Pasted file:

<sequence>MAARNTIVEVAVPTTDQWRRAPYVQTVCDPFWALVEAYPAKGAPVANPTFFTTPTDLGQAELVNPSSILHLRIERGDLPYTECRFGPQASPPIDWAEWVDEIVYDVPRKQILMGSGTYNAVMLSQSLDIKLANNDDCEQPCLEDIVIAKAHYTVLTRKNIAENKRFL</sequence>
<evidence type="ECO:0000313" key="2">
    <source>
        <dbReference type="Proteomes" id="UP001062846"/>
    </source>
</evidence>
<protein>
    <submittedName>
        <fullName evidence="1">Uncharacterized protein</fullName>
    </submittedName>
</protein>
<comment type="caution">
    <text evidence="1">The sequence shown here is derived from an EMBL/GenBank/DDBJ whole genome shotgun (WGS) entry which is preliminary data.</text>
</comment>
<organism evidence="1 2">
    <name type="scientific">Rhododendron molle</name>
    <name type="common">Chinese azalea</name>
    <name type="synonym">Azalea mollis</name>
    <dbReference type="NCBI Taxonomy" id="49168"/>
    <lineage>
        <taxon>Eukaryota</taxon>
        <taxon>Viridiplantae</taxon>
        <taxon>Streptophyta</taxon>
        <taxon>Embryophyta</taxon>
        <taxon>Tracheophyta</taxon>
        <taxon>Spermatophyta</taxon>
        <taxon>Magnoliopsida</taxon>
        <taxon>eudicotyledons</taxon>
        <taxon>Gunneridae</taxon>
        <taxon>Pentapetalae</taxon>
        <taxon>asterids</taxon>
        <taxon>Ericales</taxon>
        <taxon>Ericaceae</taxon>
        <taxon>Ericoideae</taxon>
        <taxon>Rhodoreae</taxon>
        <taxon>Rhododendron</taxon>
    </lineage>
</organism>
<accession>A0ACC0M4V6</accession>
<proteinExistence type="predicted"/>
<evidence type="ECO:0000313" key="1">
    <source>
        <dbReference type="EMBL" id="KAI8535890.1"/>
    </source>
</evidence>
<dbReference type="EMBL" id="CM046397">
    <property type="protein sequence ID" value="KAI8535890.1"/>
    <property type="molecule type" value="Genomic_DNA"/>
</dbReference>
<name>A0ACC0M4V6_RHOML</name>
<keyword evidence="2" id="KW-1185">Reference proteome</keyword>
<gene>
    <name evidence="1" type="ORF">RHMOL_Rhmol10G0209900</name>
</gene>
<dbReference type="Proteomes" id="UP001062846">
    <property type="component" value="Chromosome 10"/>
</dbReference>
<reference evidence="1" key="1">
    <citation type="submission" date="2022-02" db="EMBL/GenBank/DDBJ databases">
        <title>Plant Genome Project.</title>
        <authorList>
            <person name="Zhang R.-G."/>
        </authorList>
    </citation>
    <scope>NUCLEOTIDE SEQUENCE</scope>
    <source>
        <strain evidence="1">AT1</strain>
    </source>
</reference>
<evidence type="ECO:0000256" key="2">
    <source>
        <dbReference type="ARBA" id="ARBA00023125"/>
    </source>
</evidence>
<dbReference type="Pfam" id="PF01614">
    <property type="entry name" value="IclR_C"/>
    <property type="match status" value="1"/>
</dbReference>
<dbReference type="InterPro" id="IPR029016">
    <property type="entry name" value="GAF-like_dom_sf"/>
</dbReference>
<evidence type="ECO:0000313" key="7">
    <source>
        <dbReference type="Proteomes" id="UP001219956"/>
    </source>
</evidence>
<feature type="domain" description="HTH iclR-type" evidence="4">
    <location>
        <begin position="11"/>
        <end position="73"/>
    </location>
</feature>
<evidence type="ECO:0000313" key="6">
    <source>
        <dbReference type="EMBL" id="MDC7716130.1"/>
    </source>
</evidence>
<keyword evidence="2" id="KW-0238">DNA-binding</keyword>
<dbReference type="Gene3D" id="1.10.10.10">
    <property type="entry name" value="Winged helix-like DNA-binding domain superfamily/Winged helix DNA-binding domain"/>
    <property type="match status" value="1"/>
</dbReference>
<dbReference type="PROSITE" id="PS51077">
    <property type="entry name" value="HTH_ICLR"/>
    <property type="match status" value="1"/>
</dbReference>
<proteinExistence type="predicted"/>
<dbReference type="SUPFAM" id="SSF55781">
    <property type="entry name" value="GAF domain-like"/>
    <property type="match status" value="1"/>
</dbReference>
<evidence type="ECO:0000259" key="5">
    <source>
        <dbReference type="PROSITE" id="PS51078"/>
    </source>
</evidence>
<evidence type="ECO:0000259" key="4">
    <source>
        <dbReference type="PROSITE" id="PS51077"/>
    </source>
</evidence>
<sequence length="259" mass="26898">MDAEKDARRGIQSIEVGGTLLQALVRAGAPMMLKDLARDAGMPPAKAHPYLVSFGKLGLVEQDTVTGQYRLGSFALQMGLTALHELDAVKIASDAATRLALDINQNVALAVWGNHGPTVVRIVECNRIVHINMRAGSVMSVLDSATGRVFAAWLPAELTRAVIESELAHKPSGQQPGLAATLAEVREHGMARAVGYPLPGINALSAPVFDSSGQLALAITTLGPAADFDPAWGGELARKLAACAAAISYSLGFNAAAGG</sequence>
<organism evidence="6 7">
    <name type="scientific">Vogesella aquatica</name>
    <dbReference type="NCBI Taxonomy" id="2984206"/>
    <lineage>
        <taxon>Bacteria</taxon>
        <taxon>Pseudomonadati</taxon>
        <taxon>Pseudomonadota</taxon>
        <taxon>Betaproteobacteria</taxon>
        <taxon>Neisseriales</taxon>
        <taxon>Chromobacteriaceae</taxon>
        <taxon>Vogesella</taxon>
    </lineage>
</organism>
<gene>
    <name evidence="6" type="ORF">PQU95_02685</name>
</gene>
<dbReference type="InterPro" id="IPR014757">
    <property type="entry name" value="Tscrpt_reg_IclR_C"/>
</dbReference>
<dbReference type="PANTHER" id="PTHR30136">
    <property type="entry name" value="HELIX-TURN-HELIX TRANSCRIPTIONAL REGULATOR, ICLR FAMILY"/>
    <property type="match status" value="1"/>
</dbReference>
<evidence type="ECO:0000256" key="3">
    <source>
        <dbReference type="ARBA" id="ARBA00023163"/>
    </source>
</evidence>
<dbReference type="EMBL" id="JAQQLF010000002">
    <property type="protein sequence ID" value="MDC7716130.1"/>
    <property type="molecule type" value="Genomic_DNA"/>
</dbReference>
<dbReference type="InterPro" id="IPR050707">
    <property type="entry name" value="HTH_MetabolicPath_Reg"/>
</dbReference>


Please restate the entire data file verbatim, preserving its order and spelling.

<sequence>MAARNTIVEVAVPTTDQWRRAPYVQTVCDPFWALVEAYPAKGAPVANPTFFTTPTDLGQAELVNPSSILHLRIERGDLPYTECRFGPQASPPIDWAEWVDEIVYDVPRKQILMGSGTYNAVMLSQSLDIKLANNDDCEQPCLEDIVIAKAHYTVLTRKNIAENKRFL</sequence>
<evidence type="ECO:0000313" key="2">
    <source>
        <dbReference type="Proteomes" id="UP001062846"/>
    </source>
</evidence>
<protein>
    <submittedName>
        <fullName evidence="1">Uncharacterized protein</fullName>
    </submittedName>
</protein>
<comment type="caution">
    <text evidence="1">The sequence shown here is derived from an EMBL/GenBank/DDBJ whole genome shotgun (WGS) entry which is preliminary data.</text>
</comment>
<organism evidence="1 2">
    <name type="scientific">Rhododendron molle</name>
    <name type="common">Chinese azalea</name>
    <name type="synonym">Azalea mollis</name>
    <dbReference type="NCBI Taxonomy" id="49168"/>
    <lineage>
        <taxon>Eukaryota</taxon>
        <taxon>Viridiplantae</taxon>
        <taxon>Streptophyta</taxon>
        <taxon>Embryophyta</taxon>
        <taxon>Tracheophyta</taxon>
        <taxon>Spermatophyta</taxon>
        <taxon>Magnoliopsida</taxon>
        <taxon>eudicotyledons</taxon>
        <taxon>Gunneridae</taxon>
        <taxon>Pentapetalae</taxon>
        <taxon>asterids</taxon>
        <taxon>Ericales</taxon>
        <taxon>Ericaceae</taxon>
        <taxon>Ericoideae</taxon>
        <taxon>Rhodoreae</taxon>
        <taxon>Rhododendron</taxon>
    </lineage>
</organism>
<accession>A0ACC0M4V6</accession>
<proteinExistence type="predicted"/>
<evidence type="ECO:0000313" key="1">
    <source>
        <dbReference type="EMBL" id="KAI8535890.1"/>
    </source>
</evidence>
<dbReference type="EMBL" id="CM046397">
    <property type="protein sequence ID" value="KAI8535890.1"/>
    <property type="molecule type" value="Genomic_DNA"/>
</dbReference>
<name>A0ACC0M4V6_RHOML</name>
<keyword evidence="2" id="KW-1185">Reference proteome</keyword>
<gene>
    <name evidence="1" type="ORF">RHMOL_Rhmol10G0209900</name>
</gene>
<dbReference type="Proteomes" id="UP001062846">
    <property type="component" value="Chromosome 10"/>
</dbReference>
<reference evidence="1" key="1">
    <citation type="submission" date="2022-02" db="EMBL/GenBank/DDBJ databases">
        <title>Plant Genome Project.</title>
        <authorList>
            <person name="Zhang R.-G."/>
        </authorList>
    </citation>
    <scope>NUCLEOTIDE SEQUENCE</scope>
    <source>
        <strain evidence="1">AT1</strain>
    </source>
</reference>
<evidence type="ECO:0000256" key="2">
    <source>
        <dbReference type="ARBA" id="ARBA00023125"/>
    </source>
</evidence>
<dbReference type="Pfam" id="PF01614">
    <property type="entry name" value="IclR_C"/>
    <property type="match status" value="1"/>
</dbReference>
<dbReference type="InterPro" id="IPR029016">
    <property type="entry name" value="GAF-like_dom_sf"/>
</dbReference>
<evidence type="ECO:0000313" key="7">
    <source>
        <dbReference type="Proteomes" id="UP001219956"/>
    </source>
</evidence>
<feature type="domain" description="HTH iclR-type" evidence="4">
    <location>
        <begin position="11"/>
        <end position="73"/>
    </location>
</feature>
<evidence type="ECO:0000313" key="6">
    <source>
        <dbReference type="EMBL" id="MDC7716130.1"/>
    </source>
</evidence>
<keyword evidence="2" id="KW-0238">DNA-binding</keyword>
<dbReference type="Gene3D" id="1.10.10.10">
    <property type="entry name" value="Winged helix-like DNA-binding domain superfamily/Winged helix DNA-binding domain"/>
    <property type="match status" value="1"/>
</dbReference>
<dbReference type="PROSITE" id="PS51077">
    <property type="entry name" value="HTH_ICLR"/>
    <property type="match status" value="1"/>
</dbReference>
<proteinExistence type="predicted"/>
<dbReference type="SUPFAM" id="SSF55781">
    <property type="entry name" value="GAF domain-like"/>
    <property type="match status" value="1"/>
</dbReference>
<evidence type="ECO:0000259" key="5">
    <source>
        <dbReference type="PROSITE" id="PS51078"/>
    </source>
</evidence>
<evidence type="ECO:0000259" key="4">
    <source>
        <dbReference type="PROSITE" id="PS51077"/>
    </source>
</evidence>
<sequence length="259" mass="26898">MDAEKDARRGIQSIEVGGTLLQALVRAGAPMMLKDLARDAGMPPAKAHPYLVSFGKLGLVEQDTVTGQYRLGSFALQMGLTALHELDAVKIASDAATRLALDINQNVALAVWGNHGPTVVRIVECNRIVHINMRAGSVMSVLDSATGRVFAAWLPAELTRAVIESELAHKPSGQQPGLAATLAEVREHGMARAVGYPLPGINALSAPVFDSSGQLALAITTLGPAADFDPAWGGELARKLAACAAAISYSLGFNAAAGG</sequence>
<organism evidence="6 7">
    <name type="scientific">Vogesella aquatica</name>
    <dbReference type="NCBI Taxonomy" id="2984206"/>
    <lineage>
        <taxon>Bacteria</taxon>
        <taxon>Pseudomonadati</taxon>
        <taxon>Pseudomonadota</taxon>
        <taxon>Betaproteobacteria</taxon>
        <taxon>Neisseriales</taxon>
        <taxon>Chromobacteriaceae</taxon>
        <taxon>Vogesella</taxon>
    </lineage>
</organism>
<gene>
    <name evidence="6" type="ORF">PQU95_02685</name>
</gene>
<dbReference type="InterPro" id="IPR014757">
    <property type="entry name" value="Tscrpt_reg_IclR_C"/>
</dbReference>
<dbReference type="PANTHER" id="PTHR30136">
    <property type="entry name" value="HELIX-TURN-HELIX TRANSCRIPTIONAL REGULATOR, ICLR FAMILY"/>
    <property type="match status" value="1"/>
</dbReference>
<evidence type="ECO:0000256" key="3">
    <source>
        <dbReference type="ARBA" id="ARBA00023163"/>
    </source>
</evidence>
<dbReference type="EMBL" id="JAQQLF010000002">
    <property type="protein sequence ID" value="MDC7716130.1"/>
    <property type="molecule type" value="Genomic_DNA"/>
</dbReference>
<dbReference type="InterPro" id="IPR050707">
    <property type="entry name" value="HTH_MetabolicPath_Reg"/>
</dbReference>